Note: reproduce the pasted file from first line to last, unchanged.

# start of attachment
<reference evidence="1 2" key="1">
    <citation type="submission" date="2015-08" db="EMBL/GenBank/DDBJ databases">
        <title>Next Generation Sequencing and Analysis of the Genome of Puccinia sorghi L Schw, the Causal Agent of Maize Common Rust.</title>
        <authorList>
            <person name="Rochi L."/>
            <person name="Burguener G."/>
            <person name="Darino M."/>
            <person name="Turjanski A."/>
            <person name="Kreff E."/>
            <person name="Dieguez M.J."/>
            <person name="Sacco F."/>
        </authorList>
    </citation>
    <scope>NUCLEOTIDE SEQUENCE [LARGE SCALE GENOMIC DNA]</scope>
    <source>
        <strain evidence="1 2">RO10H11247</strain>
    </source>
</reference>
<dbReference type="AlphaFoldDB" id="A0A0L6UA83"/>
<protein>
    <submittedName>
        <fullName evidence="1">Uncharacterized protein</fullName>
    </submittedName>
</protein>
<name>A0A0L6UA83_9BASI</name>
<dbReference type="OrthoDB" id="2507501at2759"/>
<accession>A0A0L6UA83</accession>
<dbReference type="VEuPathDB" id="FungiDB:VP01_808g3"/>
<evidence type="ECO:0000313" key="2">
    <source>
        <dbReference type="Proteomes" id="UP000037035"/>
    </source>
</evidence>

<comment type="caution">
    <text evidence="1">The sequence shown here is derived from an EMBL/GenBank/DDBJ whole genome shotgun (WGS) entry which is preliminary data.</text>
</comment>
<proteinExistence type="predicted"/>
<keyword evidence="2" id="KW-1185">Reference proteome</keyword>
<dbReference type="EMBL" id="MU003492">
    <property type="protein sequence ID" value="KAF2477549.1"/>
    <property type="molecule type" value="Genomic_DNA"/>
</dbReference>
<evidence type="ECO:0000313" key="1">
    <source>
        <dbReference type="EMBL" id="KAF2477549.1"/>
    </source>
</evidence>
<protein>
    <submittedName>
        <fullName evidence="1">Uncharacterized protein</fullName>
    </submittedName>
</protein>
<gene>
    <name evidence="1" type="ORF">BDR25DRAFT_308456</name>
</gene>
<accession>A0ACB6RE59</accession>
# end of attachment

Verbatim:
<reference evidence="1 2" key="1">
    <citation type="submission" date="2015-08" db="EMBL/GenBank/DDBJ databases">
        <title>Next Generation Sequencing and Analysis of the Genome of Puccinia sorghi L Schw, the Causal Agent of Maize Common Rust.</title>
        <authorList>
            <person name="Rochi L."/>
            <person name="Burguener G."/>
            <person name="Darino M."/>
            <person name="Turjanski A."/>
            <person name="Kreff E."/>
            <person name="Dieguez M.J."/>
            <person name="Sacco F."/>
        </authorList>
    </citation>
    <scope>NUCLEOTIDE SEQUENCE [LARGE SCALE GENOMIC DNA]</scope>
    <source>
        <strain evidence="1 2">RO10H11247</strain>
    </source>
</reference>
<dbReference type="AlphaFoldDB" id="A0A0L6UA83"/>
<protein>
    <submittedName>
        <fullName evidence="1">Uncharacterized protein</fullName>
    </submittedName>
</protein>
<name>A0A0L6UA83_9BASI</name>
<dbReference type="OrthoDB" id="2507501at2759"/>
<accession>A0A0L6UA83</accession>
<dbReference type="VEuPathDB" id="FungiDB:VP01_808g3"/>
<evidence type="ECO:0000313" key="2">
    <source>
        <dbReference type="Proteomes" id="UP000037035"/>
    </source>
</evidence>

<comment type="caution">
    <text evidence="1">The sequence shown here is derived from an EMBL/GenBank/DDBJ whole genome shotgun (WGS) entry which is preliminary data.</text>
</comment>
<proteinExistence type="predicted"/>
<keyword evidence="2" id="KW-1185">Reference proteome</keyword>
<dbReference type="EMBL" id="MU003492">
    <property type="protein sequence ID" value="KAF2477549.1"/>
    <property type="molecule type" value="Genomic_DNA"/>
</dbReference>
<evidence type="ECO:0000313" key="1">
    <source>
        <dbReference type="EMBL" id="KAF2477549.1"/>
    </source>
</evidence>
<protein>
    <submittedName>
        <fullName evidence="1">Uncharacterized protein</fullName>
    </submittedName>
</protein>
<gene>
    <name evidence="1" type="ORF">BDR25DRAFT_308456</name>
</gene>
<accession>A0ACB6RE59</accession>